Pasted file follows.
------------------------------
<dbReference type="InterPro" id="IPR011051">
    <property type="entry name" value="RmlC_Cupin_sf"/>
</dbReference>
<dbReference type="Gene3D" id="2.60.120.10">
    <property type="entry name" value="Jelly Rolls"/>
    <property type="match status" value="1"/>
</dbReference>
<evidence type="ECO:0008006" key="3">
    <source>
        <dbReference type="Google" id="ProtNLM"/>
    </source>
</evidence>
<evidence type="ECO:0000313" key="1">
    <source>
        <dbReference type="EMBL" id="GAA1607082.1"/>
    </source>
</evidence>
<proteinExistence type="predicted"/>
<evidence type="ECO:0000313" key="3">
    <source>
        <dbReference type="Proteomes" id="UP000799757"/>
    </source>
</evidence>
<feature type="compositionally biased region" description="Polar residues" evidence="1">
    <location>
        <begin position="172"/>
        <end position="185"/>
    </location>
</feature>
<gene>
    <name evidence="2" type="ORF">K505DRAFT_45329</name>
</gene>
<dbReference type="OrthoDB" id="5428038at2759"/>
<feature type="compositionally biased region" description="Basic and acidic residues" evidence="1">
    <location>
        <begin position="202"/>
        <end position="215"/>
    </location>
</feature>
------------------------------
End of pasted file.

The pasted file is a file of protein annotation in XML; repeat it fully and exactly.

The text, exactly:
<dbReference type="InterPro" id="IPR011051">
    <property type="entry name" value="RmlC_Cupin_sf"/>
</dbReference>
<dbReference type="Gene3D" id="2.60.120.10">
    <property type="entry name" value="Jelly Rolls"/>
    <property type="match status" value="1"/>
</dbReference>
<evidence type="ECO:0008006" key="3">
    <source>
        <dbReference type="Google" id="ProtNLM"/>
    </source>
</evidence>
<evidence type="ECO:0000313" key="1">
    <source>
        <dbReference type="EMBL" id="GAA1607082.1"/>
    </source>
</evidence>
<proteinExistence type="predicted"/>
<evidence type="ECO:0000313" key="3">
    <source>
        <dbReference type="Proteomes" id="UP000799757"/>
    </source>
</evidence>
<feature type="compositionally biased region" description="Polar residues" evidence="1">
    <location>
        <begin position="172"/>
        <end position="185"/>
    </location>
</feature>
<gene>
    <name evidence="2" type="ORF">K505DRAFT_45329</name>
</gene>
<dbReference type="OrthoDB" id="5428038at2759"/>
<feature type="compositionally biased region" description="Basic and acidic residues" evidence="1">
    <location>
        <begin position="202"/>
        <end position="215"/>
    </location>
</feature>